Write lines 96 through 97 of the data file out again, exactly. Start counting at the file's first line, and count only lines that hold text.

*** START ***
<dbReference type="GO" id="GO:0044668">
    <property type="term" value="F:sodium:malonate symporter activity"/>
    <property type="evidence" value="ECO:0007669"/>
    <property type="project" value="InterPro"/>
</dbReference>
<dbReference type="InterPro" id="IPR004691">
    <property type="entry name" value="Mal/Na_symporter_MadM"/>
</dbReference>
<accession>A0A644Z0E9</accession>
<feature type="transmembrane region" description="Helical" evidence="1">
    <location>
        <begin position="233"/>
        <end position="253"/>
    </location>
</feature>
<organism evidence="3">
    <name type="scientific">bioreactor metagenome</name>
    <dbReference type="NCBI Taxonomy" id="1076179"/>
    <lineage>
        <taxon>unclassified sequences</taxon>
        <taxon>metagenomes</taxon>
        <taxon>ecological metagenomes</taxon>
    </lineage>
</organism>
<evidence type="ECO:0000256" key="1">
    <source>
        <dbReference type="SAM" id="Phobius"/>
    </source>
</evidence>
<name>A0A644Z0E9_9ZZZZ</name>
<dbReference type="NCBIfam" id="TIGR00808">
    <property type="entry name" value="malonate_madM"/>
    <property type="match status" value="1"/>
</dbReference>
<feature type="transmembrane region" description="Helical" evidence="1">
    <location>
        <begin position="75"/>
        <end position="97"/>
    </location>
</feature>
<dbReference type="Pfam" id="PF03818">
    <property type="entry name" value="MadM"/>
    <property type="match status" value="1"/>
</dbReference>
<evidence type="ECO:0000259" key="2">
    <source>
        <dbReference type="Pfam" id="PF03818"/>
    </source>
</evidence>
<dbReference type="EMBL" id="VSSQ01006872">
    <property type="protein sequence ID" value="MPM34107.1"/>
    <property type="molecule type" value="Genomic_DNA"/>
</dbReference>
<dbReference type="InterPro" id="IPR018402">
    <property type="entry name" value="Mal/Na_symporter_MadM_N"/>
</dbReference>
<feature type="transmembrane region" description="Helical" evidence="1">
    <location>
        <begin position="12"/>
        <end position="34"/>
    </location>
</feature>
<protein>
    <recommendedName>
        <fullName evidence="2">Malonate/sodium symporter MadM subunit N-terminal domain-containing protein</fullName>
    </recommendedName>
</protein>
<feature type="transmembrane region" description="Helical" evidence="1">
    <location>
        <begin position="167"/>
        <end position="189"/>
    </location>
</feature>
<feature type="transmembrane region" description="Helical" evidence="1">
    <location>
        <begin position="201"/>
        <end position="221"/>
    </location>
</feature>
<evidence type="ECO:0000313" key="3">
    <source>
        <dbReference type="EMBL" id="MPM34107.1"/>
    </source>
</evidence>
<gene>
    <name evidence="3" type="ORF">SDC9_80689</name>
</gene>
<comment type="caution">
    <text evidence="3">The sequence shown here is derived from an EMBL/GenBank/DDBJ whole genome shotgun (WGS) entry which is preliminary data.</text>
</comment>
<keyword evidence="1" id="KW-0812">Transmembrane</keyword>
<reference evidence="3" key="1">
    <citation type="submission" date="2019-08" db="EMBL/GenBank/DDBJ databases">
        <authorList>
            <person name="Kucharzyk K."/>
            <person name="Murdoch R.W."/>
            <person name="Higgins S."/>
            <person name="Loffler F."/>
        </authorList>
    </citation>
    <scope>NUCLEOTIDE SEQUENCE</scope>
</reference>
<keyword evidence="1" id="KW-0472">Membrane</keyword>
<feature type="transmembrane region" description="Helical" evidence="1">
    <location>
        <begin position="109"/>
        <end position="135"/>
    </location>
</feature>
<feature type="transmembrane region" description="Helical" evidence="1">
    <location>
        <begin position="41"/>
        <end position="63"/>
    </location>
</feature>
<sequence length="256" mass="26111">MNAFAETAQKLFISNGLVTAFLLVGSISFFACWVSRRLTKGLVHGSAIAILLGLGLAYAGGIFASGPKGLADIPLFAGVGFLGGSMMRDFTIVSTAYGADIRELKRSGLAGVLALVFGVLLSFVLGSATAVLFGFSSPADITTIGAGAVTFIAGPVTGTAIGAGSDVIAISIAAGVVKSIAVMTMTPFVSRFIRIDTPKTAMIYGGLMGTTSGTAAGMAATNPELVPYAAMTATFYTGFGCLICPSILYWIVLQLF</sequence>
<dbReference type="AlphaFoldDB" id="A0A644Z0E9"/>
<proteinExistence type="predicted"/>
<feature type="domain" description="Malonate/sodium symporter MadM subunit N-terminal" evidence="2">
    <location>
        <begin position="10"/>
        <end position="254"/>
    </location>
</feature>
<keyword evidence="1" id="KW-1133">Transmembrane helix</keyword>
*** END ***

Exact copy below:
            <person name="Murdoch R.W."/>
            <person name="Higgins S."/>